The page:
Virtual still means real…


If you look up the definition of virtual in the dictionary you get the following: ‘almost a particular thing or quality’ or in terms of computing ‘Something that is virtual can be done or seen using a computer and therefore without going anywhere or talking to anyone’.

So, it’s understandable when we talk about ourselves as a virtual organisation, there is the assumption that we are, to a certain extent, not real. That it’s all run by computers, that there is no human element. We’ve had clients, and potential clients, struggle with the concept, and ask for reassurance that their people will be able to speak to a human. That they won’t just become part of a computer automated system.

What virtual means to us is simple. We don’t have an office. We have all the functions you’d expect of a business of our size, IT, finance, marketing, leadership, sales and programme delivery. The only difference is, we aren’t all sat in a big shiny (expensive) office together, we all work remotely.

We are strong advocates of virtual working and the benefits it can bring to both organisations and their employees. However, we’ve found that the term is a little confusing. Virtual reality and other such use of the word all imply a lack of something real, that it is all automated or housed within a computer-led world.

When we talk about ourselves and our technology-led programmes, what we mean is that we embrace technology to it’s fullest. And use it to offer our clients and their staff the best outplacement programmes. What it often understood, is that we don’t have offices, and everything has to happen online and there isn’t any human interaction involved.

The reality couldn’t be further from the truth. We’ve a small army of career coaches, that are all real people. While we don’t have offices for our coaches to meet delegates in, they still meet face-to-face. We meet delegates in locations that are convenient for them and where they feel comfortable to have a business conversation. That might be anything from a hotel lounge to a business centre or a membership facility such as the IoD. Others prefer the informality of a coffee shop or the convenience of video conferencing. If it works for the delegate, it will work for us and however they meet they are still talking to, and interacting with a person.

Our cost-effective accelerator programmes have the option of either video conferencing sessions with a career advisor or a professionally written CV. Both options involve another person. For those delegates on our All Inclusive and Executive programmes they have the added benefit of a career concierge, a very real person who they will speak to regularly throughout their programme. The career concierge will tailor their programme to specifically fit their needs.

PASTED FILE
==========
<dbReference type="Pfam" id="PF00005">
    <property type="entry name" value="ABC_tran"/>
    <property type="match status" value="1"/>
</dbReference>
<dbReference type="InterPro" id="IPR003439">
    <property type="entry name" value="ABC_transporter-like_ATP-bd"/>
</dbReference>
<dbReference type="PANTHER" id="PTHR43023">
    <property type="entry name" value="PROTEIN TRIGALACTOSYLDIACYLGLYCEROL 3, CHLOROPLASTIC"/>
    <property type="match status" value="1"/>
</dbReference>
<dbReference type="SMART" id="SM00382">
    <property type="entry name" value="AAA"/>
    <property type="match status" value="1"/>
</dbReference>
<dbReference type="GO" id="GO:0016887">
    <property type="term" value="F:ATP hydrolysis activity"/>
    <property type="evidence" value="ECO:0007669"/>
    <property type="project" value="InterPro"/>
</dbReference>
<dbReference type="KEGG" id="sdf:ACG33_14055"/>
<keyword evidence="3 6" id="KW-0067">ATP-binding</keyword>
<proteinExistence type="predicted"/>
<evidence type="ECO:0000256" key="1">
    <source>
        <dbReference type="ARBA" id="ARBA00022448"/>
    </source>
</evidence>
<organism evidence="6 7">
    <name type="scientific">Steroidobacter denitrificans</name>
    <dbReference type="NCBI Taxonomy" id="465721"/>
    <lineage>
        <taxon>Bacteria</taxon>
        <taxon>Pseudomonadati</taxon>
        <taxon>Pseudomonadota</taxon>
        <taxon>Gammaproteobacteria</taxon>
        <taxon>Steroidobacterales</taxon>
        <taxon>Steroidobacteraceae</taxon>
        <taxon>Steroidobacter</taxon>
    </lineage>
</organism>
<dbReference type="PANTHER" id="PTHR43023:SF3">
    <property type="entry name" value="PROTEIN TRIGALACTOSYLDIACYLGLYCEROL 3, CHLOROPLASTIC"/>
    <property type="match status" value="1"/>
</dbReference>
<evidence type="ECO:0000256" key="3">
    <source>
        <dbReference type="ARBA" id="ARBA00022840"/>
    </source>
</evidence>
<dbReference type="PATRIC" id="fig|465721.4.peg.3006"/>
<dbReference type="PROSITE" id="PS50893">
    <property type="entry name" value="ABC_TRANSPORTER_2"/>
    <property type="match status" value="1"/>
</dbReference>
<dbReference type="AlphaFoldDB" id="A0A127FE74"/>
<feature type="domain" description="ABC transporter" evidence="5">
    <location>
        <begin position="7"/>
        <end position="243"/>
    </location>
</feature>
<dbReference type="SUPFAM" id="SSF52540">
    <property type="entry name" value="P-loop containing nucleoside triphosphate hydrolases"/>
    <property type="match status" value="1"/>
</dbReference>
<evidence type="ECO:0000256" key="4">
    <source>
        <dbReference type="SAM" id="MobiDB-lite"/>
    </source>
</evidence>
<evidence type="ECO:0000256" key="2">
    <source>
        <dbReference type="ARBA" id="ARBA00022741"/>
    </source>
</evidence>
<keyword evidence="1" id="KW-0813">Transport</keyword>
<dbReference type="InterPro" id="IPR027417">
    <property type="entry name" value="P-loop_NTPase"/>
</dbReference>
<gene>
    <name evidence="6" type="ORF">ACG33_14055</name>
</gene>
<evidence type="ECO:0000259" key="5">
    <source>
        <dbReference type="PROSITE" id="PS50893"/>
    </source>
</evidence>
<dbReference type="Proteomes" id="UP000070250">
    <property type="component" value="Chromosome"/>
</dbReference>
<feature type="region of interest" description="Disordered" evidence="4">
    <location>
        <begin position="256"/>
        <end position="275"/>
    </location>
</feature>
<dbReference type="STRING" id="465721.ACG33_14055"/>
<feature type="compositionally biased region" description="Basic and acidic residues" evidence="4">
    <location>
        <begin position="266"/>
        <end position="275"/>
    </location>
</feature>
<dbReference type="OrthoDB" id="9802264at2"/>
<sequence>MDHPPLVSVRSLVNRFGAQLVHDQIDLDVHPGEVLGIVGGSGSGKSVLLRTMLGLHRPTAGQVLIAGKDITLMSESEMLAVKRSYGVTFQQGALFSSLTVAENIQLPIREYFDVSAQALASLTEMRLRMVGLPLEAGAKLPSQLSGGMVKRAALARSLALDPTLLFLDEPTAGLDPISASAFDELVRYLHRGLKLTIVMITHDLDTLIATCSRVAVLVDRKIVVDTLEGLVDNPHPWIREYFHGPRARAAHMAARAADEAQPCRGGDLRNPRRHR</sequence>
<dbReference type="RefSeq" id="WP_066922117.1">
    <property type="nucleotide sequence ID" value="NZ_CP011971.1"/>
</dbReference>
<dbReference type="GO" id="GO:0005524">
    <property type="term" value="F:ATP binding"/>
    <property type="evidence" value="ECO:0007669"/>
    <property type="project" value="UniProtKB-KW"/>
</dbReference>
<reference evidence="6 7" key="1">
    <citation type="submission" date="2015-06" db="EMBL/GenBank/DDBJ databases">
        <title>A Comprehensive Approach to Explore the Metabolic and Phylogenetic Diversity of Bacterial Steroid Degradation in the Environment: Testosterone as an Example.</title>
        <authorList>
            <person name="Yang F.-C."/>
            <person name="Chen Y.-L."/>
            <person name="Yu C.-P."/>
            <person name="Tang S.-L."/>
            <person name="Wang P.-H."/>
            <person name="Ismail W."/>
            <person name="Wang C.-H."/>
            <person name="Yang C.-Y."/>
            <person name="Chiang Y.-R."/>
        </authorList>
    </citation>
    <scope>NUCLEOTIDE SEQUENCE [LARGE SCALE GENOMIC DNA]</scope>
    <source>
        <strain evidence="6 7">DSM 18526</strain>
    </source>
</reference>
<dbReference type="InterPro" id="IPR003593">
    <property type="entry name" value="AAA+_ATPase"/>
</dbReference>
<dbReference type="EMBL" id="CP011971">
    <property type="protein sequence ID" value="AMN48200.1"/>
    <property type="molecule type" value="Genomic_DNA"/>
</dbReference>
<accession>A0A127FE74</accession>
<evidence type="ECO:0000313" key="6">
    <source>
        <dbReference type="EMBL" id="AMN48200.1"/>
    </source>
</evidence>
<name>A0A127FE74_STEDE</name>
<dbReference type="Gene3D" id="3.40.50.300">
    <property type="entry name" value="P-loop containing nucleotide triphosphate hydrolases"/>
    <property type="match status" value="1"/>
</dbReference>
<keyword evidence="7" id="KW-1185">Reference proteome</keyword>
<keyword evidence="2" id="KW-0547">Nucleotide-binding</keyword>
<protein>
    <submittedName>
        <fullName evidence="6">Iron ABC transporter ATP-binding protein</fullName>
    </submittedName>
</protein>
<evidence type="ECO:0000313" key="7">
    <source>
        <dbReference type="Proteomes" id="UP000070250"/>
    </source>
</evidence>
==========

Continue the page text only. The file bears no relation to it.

While we embrace technology and all its benefits, it doesn’t mean we’ve done away with people. Yes, we do offer a highly competitively priced online only package, but this is a very small part of our outplacement portfolio and not one we expect all our clients to take. We know it isn’t right for everyone. We value the personal touch, the importance of tailored, 1-2-1 advice, which is why help from a career expert is still a large part of our programmes. What we’ve changed is how this is delivered. We don’t have a large office that we need to fill with delegates and coaches. So rather than dictate where meetings should happen, we give them the option to meet at a time and place that is more convenient to them. We’re finding that more and more interactions are happening via video conferencing rather than in person.

We’re starting a one-company revolution to change people’s perceptions, to reclaim the term virtual organisation for what it really is ‘a group of people who work together, communicating mainly by phone, email, and the internet, rather than regularly going to a central office to work’

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